Hoping to break free from that “rootsy Americana” label with which critics love to pigeonhole Delta Spirit, singer and frontman Matt Vasquez explains that the San Diego rockers are out to encapsulate the zeitgeist on their eponymous 3rd LP. Yet, even after enlisting vogue producer Chris Coady (Smith Westerns, Beach House, Islands) to help shake up the band’s sound, Delta Spirit merely tweaks the vibe of their previous offerings. A laudable blend of socially-conscious lyrics, kinetic guitar riffs, and scorching vocals, the album nonetheless falls short of establishing Delta Spirit as a trailblazing modern rock band. Considering the band’s creative trajectory, this aurally appealing album is a mild letdown.
After breaking onto the scene in 2006 with the youthfully exuberant I Think I’ve Found It EP, Delta Spirit leveraged a successful triumvirate of tours with Cold War Kids, Clap Your Hands Say Yeah, and Dr. Dog to draw the attention of Rounder Records. Sustaining this momentum, 2008’s Ode to Sunshine was a deeply personal blend of urgent rock ditties and paralyzing waltzes. Infused with a remarkably bold and distinctive pulse, it was an exceptionally mature statement from such a fresh-faced band. Expectations were high.
Unfortunately, straining from their grueling 290-show onslaught of 2009, the band stalled in 2010 with History From Below. Though the LP did help Delta Spirit ascend to Billboard’s Top 200, its up-tempo cuts came off as uninteresting and formulaic, while Vasquez’s subdued, poignant ballads never quite evolved into anything more than mellifluous filler.
Rebounding from their last effort, roughly half the tracks off Delta Spirit are crisp and enthralling. Coady’s modernistic hand is immediately apparent on opener “Empty House,” which indisputably ranks among the group’s most compelling. Standing in the boots of a lowly construction worker, Vasquez searches for purpose in brutally thankless work: “Glinting gems, in the concrete I paved / One every couple of feet / They got mixed up, in the lyme and the sand / Nobody noticed, but me.” Despite questioning the significance of his trade, our blue-collar protagonist strives for perfection in the mundane: “How could one little speck make a difference to the rest? / When it doesn’t, no one cared / Except me!” The singer’s potent, cathartic yowl emerges from a fray of scintillating guitar hooks and drum machines, as Delta Spirit champions the simple spirituality of menial labor.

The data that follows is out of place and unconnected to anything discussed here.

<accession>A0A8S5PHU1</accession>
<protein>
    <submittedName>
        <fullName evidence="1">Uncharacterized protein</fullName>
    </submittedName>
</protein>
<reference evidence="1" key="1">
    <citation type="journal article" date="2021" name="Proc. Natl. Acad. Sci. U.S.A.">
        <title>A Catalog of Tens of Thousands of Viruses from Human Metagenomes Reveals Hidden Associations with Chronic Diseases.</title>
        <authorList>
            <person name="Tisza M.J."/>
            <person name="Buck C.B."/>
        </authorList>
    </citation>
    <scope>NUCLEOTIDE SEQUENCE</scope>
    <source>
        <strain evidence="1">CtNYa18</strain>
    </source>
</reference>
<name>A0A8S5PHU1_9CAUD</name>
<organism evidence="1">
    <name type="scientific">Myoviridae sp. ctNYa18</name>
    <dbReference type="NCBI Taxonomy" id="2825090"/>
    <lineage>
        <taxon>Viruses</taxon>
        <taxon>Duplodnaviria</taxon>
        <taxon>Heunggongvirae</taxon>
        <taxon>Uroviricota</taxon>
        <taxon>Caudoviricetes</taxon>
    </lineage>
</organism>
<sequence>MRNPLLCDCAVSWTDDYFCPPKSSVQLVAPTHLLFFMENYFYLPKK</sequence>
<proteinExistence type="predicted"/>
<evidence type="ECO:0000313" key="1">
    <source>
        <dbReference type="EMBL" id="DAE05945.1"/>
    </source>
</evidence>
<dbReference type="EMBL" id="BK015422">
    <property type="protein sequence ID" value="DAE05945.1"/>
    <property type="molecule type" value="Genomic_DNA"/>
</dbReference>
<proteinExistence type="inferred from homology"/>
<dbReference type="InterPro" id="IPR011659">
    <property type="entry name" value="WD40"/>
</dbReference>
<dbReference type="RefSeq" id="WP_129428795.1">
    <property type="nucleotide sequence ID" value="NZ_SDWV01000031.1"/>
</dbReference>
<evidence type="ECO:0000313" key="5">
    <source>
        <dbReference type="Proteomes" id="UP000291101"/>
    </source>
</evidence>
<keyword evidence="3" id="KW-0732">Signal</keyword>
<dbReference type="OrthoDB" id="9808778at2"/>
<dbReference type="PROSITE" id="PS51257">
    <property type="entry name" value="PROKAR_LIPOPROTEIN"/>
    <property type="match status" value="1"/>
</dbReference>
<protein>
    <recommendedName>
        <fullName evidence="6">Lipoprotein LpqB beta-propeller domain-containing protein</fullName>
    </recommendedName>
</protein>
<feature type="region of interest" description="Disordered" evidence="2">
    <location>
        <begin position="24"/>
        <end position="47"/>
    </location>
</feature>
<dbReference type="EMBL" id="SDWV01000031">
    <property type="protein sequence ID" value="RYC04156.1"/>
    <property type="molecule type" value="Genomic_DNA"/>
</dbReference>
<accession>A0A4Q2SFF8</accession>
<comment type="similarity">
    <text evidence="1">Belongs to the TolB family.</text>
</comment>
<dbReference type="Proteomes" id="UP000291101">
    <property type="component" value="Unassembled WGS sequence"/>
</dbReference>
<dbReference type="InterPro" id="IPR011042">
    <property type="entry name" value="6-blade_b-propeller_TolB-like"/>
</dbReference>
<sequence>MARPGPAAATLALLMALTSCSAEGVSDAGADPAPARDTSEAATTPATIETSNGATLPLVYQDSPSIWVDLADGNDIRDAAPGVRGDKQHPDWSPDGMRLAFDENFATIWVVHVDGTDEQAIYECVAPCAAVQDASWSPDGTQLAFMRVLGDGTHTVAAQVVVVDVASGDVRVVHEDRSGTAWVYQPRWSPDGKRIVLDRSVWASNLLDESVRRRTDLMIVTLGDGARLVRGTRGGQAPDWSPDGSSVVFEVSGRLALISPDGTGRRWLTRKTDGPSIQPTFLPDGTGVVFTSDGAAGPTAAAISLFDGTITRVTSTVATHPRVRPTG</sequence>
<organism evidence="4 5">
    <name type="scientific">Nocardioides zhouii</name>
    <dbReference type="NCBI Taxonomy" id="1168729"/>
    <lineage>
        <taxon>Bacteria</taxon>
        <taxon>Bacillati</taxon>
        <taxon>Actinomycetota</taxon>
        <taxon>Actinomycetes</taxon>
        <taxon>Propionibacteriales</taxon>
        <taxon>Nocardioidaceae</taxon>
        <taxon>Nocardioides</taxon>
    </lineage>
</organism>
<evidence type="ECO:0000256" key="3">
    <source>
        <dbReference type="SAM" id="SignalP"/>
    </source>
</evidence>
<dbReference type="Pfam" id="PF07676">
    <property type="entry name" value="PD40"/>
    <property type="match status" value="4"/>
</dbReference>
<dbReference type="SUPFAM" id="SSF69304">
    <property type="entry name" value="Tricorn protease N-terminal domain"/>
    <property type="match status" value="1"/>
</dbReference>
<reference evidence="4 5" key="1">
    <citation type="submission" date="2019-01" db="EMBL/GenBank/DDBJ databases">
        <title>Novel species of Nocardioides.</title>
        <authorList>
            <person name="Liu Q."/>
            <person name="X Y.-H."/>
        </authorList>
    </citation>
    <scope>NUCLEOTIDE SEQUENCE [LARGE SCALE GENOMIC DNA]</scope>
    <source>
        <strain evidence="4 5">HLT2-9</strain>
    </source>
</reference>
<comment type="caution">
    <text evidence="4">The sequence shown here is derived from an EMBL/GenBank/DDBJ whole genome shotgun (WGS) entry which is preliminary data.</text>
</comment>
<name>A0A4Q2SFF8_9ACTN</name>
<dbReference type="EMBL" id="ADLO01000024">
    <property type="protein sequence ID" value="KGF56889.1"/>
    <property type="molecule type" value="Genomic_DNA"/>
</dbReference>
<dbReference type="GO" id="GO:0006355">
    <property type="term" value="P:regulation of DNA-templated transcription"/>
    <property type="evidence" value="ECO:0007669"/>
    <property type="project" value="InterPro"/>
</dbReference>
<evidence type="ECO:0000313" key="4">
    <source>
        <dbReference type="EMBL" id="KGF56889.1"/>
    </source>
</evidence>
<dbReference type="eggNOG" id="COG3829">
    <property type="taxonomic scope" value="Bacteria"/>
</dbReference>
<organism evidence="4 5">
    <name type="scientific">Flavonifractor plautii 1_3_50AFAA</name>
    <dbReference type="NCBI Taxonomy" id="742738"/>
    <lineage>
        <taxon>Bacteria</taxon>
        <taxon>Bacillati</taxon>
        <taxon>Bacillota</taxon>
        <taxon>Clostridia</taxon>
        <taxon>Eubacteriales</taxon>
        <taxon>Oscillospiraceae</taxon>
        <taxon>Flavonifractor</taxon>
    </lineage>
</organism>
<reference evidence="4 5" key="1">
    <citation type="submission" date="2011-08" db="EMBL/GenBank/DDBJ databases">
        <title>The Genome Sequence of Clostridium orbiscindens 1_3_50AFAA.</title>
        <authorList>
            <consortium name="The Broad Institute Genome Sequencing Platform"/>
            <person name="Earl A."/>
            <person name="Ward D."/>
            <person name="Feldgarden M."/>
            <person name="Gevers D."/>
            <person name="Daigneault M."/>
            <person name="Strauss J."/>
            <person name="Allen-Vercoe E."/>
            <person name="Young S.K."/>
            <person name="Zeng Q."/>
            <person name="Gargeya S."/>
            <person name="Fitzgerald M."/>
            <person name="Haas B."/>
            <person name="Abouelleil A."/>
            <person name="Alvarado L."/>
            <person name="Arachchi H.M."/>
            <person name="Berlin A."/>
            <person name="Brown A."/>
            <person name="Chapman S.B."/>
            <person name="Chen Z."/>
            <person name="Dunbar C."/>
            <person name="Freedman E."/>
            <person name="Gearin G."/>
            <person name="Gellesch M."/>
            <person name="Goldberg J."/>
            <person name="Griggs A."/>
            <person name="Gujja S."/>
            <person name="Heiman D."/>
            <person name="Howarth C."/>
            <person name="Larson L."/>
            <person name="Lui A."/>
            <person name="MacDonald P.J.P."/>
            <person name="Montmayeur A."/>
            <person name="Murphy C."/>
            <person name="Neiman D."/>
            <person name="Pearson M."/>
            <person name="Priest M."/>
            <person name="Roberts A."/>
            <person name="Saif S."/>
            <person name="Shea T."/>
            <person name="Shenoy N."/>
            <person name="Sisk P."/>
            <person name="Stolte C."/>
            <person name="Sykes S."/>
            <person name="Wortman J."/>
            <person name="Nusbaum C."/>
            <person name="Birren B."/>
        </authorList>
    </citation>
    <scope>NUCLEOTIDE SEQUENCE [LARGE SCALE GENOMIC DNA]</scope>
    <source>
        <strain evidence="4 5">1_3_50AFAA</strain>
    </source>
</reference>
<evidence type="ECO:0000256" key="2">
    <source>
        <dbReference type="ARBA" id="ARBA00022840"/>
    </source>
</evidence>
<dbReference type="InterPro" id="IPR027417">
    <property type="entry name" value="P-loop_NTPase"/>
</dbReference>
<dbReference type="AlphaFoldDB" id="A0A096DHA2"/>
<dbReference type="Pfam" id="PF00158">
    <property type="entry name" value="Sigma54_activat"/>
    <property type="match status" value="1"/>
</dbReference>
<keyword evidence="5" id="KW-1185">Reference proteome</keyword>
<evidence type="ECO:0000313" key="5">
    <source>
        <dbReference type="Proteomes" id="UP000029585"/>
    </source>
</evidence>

Anatomizing an ill-fated long distance affair, “California” channels a sense of helpless longing from behind a transparent façade of resilience. “Idaho,” an otherwise laborious, repetitive number, is salvaged by pithy lyrics of communal backbone and harsh economic realities: “The suits they dropped the ball again / Well pass the hat, make another plan.” Brimming with rambunctious vocals, “Tear It Up” weds tantalizing guitar lines with abrupt rhythmic bursts.
But Vasquez’s raging voice, for all its glorious hues of indignation, lacks the naked emotional fragility to carry a ballad that really yanks at our heartstrings. As on “Vivian” off History From Below, “Home” and “Time Bomb” feel limp and lethargic. While the singer’s puissant pipes are perfectly tailored for screaming at cheating lovers and complacent pimps until they shatter like glass, Vasquez is out of his element when mourning past failures and doting on comely sweethearts.
The album regains steam amidst melodic howling and a simplistic punk pump on “Money Saves.” Shredding the unfulfilled promises of everyday life, angst-ridden vocals echo over the instrumental barrage. “Yamaha,” set to celestial electronic effects, has a fantastically dreamy, transcendental quality that ends the album on a high note.
Delta Spirit delivers a handful of superb cuts that have the band taking a modest step forward. Still, Vasquez’s raspy, scathing voice and multi-instrumentalist Kelly Winrich’s nuanced, dense lyricism offer the promise of a greater leap to come.